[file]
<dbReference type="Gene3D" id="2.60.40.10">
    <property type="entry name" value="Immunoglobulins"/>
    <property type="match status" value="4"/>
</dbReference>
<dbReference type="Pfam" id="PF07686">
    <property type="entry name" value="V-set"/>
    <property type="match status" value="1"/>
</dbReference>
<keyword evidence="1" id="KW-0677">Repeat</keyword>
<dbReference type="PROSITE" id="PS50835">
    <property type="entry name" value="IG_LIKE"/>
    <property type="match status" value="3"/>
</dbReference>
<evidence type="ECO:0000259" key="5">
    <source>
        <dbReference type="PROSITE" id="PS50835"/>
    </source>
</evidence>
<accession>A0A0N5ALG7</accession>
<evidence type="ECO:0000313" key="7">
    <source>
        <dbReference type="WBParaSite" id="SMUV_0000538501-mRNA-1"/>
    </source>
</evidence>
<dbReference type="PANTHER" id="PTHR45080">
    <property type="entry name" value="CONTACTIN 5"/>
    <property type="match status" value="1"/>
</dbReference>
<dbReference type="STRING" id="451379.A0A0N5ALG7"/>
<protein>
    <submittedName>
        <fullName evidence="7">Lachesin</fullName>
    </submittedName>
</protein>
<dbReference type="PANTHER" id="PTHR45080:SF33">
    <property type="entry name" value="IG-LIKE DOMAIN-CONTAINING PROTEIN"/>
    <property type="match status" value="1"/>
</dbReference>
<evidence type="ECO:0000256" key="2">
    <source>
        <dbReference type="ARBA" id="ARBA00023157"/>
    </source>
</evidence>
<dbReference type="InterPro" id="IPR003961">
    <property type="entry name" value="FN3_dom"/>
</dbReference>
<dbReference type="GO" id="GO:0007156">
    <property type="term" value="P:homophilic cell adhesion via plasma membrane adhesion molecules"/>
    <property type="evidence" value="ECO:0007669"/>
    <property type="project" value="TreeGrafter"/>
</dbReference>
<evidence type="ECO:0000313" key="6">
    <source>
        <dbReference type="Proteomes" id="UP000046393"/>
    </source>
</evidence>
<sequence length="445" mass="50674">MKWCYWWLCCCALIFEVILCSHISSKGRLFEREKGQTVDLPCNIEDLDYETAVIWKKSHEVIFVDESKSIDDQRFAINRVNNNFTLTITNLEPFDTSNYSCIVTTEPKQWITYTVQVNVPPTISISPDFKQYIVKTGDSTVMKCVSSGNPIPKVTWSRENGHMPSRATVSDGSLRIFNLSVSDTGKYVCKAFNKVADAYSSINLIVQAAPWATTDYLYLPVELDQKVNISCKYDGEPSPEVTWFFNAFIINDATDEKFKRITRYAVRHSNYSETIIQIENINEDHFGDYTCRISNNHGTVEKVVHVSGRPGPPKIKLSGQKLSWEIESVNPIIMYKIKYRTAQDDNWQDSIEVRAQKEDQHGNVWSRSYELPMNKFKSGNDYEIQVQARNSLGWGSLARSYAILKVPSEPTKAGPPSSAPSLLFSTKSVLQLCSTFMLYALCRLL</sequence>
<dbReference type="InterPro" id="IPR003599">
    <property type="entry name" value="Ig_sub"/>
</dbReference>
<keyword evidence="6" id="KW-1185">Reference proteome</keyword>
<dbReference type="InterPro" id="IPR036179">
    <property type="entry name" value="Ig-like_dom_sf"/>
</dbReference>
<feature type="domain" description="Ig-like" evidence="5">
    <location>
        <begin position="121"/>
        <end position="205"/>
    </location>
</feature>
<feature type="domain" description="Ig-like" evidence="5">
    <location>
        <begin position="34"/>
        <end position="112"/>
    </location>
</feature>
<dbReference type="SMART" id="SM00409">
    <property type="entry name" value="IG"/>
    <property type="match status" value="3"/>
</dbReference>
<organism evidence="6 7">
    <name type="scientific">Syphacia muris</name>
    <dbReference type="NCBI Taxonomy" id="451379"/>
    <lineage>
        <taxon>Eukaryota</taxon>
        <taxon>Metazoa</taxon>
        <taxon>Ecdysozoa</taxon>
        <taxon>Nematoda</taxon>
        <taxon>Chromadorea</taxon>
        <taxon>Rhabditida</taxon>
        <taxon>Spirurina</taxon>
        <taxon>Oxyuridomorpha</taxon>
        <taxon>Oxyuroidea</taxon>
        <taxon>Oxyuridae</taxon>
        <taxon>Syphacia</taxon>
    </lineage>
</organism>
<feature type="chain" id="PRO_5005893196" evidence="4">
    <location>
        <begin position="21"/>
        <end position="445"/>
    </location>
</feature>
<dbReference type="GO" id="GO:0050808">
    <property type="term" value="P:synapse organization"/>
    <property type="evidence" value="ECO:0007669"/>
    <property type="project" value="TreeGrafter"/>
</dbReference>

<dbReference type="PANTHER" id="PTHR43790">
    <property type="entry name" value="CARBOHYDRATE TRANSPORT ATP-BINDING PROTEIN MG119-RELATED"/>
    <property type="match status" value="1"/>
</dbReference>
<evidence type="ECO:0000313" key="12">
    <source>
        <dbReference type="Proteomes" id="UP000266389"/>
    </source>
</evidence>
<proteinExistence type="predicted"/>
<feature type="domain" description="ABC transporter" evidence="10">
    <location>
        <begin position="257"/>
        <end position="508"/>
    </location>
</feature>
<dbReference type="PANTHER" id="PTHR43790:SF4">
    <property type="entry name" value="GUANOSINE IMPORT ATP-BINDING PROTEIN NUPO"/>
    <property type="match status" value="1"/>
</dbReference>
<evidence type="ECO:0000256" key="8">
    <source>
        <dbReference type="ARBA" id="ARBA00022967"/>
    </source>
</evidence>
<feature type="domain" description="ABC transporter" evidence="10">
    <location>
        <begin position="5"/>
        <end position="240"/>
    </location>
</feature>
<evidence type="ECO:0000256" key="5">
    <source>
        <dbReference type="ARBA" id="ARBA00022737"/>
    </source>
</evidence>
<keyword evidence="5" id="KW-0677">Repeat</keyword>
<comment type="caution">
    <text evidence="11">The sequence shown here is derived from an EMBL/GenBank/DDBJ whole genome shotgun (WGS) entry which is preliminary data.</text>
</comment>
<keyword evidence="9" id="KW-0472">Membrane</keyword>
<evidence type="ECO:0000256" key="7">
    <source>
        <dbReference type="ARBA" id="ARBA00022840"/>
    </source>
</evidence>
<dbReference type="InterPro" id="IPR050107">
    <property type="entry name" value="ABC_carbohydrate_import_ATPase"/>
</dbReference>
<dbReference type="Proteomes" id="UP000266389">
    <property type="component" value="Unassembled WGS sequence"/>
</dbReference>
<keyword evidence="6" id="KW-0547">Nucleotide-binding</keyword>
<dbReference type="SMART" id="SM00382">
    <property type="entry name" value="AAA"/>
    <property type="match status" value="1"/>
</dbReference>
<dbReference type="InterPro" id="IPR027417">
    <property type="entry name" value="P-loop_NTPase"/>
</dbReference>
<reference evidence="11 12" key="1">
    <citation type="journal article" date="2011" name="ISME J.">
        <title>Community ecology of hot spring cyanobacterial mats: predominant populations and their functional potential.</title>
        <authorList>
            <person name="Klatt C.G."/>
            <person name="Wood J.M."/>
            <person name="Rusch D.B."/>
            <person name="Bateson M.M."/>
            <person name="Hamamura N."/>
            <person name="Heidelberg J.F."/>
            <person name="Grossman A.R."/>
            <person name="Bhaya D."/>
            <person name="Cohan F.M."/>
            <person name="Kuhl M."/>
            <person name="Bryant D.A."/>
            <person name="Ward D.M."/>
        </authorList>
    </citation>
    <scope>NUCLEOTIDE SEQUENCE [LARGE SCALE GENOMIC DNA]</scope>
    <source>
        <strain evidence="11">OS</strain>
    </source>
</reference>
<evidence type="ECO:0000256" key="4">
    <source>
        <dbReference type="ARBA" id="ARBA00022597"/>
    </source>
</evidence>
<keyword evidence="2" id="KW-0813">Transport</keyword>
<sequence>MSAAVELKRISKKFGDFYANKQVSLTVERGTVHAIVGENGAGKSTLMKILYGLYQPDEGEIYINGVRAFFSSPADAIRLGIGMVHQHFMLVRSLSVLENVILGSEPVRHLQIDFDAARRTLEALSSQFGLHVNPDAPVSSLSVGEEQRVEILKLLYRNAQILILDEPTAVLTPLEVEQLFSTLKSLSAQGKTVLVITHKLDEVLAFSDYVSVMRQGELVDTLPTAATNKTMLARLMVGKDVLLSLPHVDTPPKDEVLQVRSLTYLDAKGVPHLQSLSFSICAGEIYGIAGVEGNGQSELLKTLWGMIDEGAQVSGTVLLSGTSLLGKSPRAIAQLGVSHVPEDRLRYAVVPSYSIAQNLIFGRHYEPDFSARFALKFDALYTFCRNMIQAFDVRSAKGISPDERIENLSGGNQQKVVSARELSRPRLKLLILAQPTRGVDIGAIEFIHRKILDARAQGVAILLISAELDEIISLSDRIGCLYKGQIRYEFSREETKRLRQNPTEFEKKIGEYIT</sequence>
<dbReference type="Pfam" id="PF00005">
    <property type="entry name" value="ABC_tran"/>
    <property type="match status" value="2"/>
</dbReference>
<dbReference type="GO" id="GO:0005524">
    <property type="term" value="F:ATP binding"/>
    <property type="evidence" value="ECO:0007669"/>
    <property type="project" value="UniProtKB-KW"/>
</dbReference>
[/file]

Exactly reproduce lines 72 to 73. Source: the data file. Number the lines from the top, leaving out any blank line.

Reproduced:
    <location>
        <begin position="34"/>